Mystery Weekly Magazine: September 2020 opens with “Cult of Personality” by Nick Legrand. John Fielding has a job interview with Mr. Roger Martin Mathis of the billboards and the giant smiling face with tag line, “WE’LL GET HIM FOR YOU!” A lot is riding on this interview and Mr. Fielding is feeling the stress from long before he finally walked into the marble floored lobby of the building on the way to his scheduled appointment. How the interview went and the repercussions of that are detailed in this increasingly surreal story.
The story that inspired the cover art comes next with “The Figurine” by Edward Hodi. After wandering the streets and purchasing some sort of small figurine, the narrator went home and crashed on the couch. Eventually, hours later, he got up, took the figurine and looked at it. He had purchased a small figurine of the Grim Reaper and pretty much has very little memory of doing so. He placed the figurine on top of the newspaper and as it happens, right on the picture of some guy on the front page of the paper. He goes about his business and discovers the next day that the figurine has quite the power.
After two surreal and weird tales, the mere straightforward mystery, “Golden Lives” by Joseph S. Walker is a breath of fresh air. Private Annalee Lincoln is met by Police Officer Whitney Lewis upon arrival at the airport in Sacramento. Her brother Ike is dead and she is home looking for answers. Though it has been only three days he has already been cremated. Ike died during the commission of a crime, but Annalee does not believe it and launches her own investigation to figure out what actually happened that fateful night and why. This reader hopes that we will see more of Officer Lewis and Annalee Lincoln in stories to come.
Samuel Sharpe and Bartholomew Blunt return with another interesting tale in “The Case Of The Red Ribbons” by Benjamin Mark. Captain Elias Young has a complicated case of missing diamonds and more. Fortunately, he can put his two best detectives on it and have Sharpe and Blunt solve it all.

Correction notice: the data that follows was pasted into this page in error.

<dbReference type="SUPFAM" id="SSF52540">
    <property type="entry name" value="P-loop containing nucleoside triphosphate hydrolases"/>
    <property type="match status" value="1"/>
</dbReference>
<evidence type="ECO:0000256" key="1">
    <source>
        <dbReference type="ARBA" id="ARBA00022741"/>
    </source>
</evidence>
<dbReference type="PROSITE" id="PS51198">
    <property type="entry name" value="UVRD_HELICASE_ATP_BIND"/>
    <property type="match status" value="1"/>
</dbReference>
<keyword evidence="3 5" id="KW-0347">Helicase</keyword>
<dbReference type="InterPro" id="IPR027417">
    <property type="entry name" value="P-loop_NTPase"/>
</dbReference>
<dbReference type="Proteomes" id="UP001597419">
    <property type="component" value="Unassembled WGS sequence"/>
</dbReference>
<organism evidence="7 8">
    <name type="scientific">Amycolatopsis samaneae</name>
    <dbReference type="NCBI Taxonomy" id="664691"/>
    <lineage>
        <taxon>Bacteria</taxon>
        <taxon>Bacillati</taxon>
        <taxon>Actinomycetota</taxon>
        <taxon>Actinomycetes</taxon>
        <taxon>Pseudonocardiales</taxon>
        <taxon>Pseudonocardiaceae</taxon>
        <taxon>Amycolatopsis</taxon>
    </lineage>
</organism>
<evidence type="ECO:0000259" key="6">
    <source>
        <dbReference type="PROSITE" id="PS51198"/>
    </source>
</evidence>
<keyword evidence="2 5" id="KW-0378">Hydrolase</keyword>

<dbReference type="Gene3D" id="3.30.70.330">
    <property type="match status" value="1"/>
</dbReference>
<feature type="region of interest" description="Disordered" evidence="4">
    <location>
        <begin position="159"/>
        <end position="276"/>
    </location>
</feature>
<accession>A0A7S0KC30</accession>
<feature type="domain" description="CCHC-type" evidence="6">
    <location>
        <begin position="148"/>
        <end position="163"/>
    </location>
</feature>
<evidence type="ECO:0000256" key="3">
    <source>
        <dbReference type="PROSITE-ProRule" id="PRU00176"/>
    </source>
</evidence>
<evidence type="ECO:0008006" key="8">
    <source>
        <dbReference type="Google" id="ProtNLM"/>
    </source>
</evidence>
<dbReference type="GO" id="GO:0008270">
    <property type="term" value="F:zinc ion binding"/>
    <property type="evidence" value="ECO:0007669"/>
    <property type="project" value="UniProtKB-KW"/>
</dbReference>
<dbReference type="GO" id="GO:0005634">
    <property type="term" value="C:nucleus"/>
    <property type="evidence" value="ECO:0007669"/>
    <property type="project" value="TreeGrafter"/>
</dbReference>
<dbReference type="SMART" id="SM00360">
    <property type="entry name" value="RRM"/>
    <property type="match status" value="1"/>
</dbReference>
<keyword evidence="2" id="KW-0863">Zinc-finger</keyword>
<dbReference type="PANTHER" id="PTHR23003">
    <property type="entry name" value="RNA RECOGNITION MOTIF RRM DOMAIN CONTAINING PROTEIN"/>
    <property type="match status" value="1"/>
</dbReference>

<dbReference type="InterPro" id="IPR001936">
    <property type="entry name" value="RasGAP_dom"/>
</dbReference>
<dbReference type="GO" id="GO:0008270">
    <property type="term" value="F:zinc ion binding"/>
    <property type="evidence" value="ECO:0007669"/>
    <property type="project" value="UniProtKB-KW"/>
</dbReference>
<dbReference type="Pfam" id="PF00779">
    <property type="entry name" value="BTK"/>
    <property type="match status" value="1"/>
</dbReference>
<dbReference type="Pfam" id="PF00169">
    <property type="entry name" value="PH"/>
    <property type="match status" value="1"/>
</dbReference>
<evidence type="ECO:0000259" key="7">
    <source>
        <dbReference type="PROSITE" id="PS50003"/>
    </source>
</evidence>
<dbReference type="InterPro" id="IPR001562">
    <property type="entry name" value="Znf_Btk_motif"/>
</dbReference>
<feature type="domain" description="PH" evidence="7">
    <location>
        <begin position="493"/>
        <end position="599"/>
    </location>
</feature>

“Two Taxis” by William Burton McCormick is next where readers are taken to a resort town on the Mediterranean. Things go wrong at the hotel and it is not really the fault of Jean-Paul fault through Monsieur Rault is going to blame him for everything. Things escalate quickly in this complicated and enjoyable tale.
Detectives James Alonquin Mendelsohn, known to many as “Jam” and his partner Detective Sammie Aku have a murder to solve outside “Kitty’s Kats: Exotic Dancers.” The dead woman is posed in the same way as the figure on the overhead sign advertising to one and all what goes on inside if the name of the business did not already make things very clear. That body outside the club is the first case in “Neon Nights” by Shea E. Butler and the proverbial tip of the iceberg.
Skipping between current events and a work in progress is “Never Kidnap A Crime Novelist” by Stan Dryer. Fiction and the real world collide in a complicated tale that can not be explained at all without ruining the read.
The “You-Solve-It” this month is “An Oldie But A Goodie” by Eric B. Ruark. Sheriff Tracy Hyers is back in the neighborhood looking for the escaped canine terrorist, Horace. It is time to once again talk to the owner, Lydia Monroe, about her dog. It should have been simple. It wasn't.
The solution to the august 2020 puzzle “A Number's Game” by Bruce Harris brings this issue to a close.
Mystery Weekly Magazine: September 2020 is another enjoyable read. A bit more surreal than most issues but still a solidly good read. Complex plots and characters in tales with no easy solutions make for another good issue.
For quite some time now I have been gifted a subscription by the publisher with no expectation at all of a review.
Kevin R. Tipple ©2021